Overview#Federal Reserve (FED) is the Central Banking System of the United States federal government.
Federal Reserve was created on December 23, 1913, with the enactment of the Federal Reserve Act, after a series of financial panics (particularly the panic of 1907) led to the desire for central control of the monetary system in order to alleviate financial crises.
Over the years, events such as the Great Depression in the 1930s and the Great Recession during the 2000s have led to the expansion of the roles and responsibilities of the Federal Reserve System.
Although an instrument of the United States federal government, the Federal Reserve System considers itself "an independent Central Banking System because its monetary policy decisions do NOT have to be approved by the President or anyone else in the executive or legislative branches of government, Federal Reserve does not receive funding appropriated by the United States Congress, and the terms of the members of the Board of Governors span multiple presidential and congressional terms." The United States federal government sets the salaries of the board's seven governors.
There are 12 Federal Reserve Bank, each of which is responsible for Federal Reserve Member Banks located in the Federal Reserve Bank district. The size of each district was set based upon the population distribution of the United States when the Federal Reserve Act was passed. The charter and organization of each Federal Reserve Bank is established by law and cannot be altered by the member banks. Federal Reserve Member Banks, do however, elect six of the nine members of the Federal Reserve Board of Governors.
Federal Reserve System has both public and private components. The structure is considered unique among Central Banking Systems.
The United States federal government receives all the system's annual profits, after a statutory dividend of 6% on Federal Reserve Member Banks' capital investment is paid, and an account surplus is maintained.
Federal Reserve Layers#Federal Reserve is composed of several layers. Federal Reserve Board of Governors (FRB). Federal Reserve Banks, located in cities throughout the nation, oversee the privately owned Federal Reserve Member Banks. Nationally chartered commercial banks are required to hold stock in the Federal Reserve Bank of their region, which entitles them to elect some of the members for the Federal Reserve Board of Governors. Federal Open Market Committee (FOMC) sets monetary policy; it consists of all seven members of the Board of Governors and the twelve regional bank presidents, though only five bank presidents vote at any given time: the president of the New York Fed and four others who rotate through one-year terms. There are also various advisory councils. Federal Advisory Council, composed of twelve representatives of the banking industry, advises the board on all matters within its jurisdiction. Federal Reserve Member Bank is a private institution and owns stock in its regional Federal Reserve Bank. United States National Payment System. The twelve Federal Reserve Banks provide banking services to depository institutions and to the United States federal government. For depository institutions, they maintain accounts and provide various payment services, including collecting checks, electronically transferring funds, and distributing and receiving currency and coin. For the United States federal government, the Federal Reserve Banks act as fiscal agents, paying United States Department of the Treasury checks; processing electronic payments; and issuing, transferring, and redeeming United States federal government securities.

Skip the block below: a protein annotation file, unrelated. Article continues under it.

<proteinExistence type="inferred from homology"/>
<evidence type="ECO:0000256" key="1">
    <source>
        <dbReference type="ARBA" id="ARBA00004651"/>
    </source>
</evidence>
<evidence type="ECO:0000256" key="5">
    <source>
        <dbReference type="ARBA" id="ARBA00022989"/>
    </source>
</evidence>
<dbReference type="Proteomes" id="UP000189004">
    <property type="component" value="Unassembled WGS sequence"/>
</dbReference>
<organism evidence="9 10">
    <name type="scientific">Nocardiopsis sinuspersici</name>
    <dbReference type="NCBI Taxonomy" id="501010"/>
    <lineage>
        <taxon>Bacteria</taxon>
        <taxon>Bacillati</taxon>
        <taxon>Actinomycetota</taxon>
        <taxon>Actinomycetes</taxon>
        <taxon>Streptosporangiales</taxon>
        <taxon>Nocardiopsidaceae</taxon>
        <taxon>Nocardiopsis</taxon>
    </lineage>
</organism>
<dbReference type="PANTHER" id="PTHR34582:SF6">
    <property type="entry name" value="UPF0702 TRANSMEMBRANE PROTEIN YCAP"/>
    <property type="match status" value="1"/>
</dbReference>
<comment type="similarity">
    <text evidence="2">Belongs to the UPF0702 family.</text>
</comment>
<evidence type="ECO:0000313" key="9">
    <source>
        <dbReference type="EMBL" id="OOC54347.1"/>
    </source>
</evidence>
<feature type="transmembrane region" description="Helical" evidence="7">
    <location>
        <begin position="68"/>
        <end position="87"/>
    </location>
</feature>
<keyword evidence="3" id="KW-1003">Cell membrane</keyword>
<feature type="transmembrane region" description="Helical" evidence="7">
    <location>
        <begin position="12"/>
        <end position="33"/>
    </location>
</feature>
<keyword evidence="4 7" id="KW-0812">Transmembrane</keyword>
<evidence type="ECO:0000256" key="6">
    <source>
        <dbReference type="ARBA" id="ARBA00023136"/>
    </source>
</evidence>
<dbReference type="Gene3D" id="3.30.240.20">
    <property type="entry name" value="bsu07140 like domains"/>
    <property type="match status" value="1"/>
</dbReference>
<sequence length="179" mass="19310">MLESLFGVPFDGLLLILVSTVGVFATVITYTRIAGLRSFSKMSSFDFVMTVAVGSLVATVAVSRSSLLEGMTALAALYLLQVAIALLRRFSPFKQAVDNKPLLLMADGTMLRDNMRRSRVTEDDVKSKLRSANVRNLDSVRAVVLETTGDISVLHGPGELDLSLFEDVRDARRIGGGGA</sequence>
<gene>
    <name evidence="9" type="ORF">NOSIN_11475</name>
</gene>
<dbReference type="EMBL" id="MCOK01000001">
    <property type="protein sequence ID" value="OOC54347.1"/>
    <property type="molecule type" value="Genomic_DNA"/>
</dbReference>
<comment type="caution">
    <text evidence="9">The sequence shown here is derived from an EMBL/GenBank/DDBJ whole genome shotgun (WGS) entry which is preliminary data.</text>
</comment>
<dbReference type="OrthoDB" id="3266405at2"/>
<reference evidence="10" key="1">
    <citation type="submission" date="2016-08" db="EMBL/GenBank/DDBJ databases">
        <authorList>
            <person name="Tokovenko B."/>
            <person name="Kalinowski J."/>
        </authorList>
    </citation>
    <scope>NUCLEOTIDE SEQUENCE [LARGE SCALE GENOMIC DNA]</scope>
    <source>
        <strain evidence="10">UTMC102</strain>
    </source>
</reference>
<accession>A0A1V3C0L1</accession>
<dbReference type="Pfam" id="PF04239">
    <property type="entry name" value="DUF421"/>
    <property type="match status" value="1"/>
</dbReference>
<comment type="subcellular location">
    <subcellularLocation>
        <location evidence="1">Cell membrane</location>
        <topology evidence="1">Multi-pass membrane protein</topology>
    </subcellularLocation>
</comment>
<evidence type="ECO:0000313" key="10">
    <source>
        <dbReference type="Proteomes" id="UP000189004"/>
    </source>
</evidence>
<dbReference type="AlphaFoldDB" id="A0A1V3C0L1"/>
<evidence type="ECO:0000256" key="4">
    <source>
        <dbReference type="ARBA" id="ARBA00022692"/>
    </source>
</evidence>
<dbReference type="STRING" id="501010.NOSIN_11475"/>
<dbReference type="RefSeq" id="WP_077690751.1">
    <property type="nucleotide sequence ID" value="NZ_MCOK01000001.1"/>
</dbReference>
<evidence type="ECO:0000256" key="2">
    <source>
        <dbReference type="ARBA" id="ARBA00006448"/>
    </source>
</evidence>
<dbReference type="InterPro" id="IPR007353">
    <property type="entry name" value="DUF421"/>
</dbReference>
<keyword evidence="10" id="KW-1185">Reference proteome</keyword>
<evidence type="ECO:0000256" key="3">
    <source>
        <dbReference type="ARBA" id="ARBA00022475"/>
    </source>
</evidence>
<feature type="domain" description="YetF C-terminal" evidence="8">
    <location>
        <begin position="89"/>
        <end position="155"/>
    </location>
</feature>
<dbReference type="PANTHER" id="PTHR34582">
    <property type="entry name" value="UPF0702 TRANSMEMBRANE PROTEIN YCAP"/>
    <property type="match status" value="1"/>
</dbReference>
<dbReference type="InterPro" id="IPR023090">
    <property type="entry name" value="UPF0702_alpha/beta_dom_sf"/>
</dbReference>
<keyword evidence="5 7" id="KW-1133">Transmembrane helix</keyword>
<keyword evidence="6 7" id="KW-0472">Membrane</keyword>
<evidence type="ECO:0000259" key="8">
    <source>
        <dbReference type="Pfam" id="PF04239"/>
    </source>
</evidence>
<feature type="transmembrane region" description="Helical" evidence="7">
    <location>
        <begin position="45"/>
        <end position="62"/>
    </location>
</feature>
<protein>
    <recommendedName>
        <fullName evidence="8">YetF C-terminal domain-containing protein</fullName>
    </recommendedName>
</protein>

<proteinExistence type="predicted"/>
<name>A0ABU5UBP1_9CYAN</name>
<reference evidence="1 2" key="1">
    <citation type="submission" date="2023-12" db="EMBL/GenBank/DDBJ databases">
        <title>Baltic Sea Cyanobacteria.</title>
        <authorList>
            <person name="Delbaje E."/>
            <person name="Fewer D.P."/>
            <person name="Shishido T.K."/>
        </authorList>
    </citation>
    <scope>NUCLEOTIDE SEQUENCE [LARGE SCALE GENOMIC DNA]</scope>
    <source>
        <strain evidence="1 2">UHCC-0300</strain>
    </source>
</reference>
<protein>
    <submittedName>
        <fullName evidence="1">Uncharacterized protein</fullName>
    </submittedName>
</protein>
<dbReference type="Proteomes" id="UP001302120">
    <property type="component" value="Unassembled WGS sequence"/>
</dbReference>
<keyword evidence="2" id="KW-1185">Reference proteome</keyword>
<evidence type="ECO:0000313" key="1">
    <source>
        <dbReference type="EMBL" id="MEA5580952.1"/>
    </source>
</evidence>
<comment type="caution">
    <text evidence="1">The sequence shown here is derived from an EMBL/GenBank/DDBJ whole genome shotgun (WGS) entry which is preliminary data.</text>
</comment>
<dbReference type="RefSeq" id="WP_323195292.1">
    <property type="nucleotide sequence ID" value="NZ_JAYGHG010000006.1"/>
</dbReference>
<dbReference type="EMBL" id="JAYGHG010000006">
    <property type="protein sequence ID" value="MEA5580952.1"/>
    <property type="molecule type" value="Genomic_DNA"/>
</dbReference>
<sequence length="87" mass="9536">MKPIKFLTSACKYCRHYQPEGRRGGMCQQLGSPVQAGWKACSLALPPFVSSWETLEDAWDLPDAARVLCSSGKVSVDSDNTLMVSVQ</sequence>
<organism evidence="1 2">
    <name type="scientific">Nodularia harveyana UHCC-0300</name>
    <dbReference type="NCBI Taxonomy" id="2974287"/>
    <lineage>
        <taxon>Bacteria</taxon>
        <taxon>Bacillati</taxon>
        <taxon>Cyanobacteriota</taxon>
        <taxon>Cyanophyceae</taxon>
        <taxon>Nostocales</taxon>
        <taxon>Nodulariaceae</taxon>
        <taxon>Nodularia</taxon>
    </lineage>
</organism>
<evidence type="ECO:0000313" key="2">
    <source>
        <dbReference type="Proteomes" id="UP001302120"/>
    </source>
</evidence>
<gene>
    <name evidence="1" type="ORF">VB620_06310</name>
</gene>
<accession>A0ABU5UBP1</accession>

In the Depository Institutions Deregulation and Monetary Control Act of 1980, Congress reaffirmed that the Federal Reserve should promote an efficient United States National Payment System. The act subjects all depository institutions, not just Federal Reserve Member Banks, to reserve requirements and grants them equal access to United States National Payment System. The Federal Reserve plays a role in the nation's retail and wholesale payments systems by providing financial services to depository institutions. Retail payments are generally for relatively small-dollar amounts and often involve a depository institution's retail clients—individuals and smaller businesses. The Federal Reserve Banks' retail services include distributing currency and coin, collecting checks, and electronically transferring funds through the automated clearinghouse system. By contrast, wholesale payments are generally for large-dollar amounts and often involve a depository institution's large corporate customers or counterparties, including other financial institutions. The Reserve Banks' wholesale services include electronically transferring funds through the Federal Reserve Wire Network (Fedwire)
More Information#There might be more information for this subject on one of the following:
- Demand Deposit Account
- Depository Institutions Deregulation and Monetary Control Act of 1980
- Federal Open Market Committee
- Federal Reserve
- Federal Reserve Act
- Federal Reserve Bank
- Federal Reserve Member Banks
- Future Prediction
- National Bank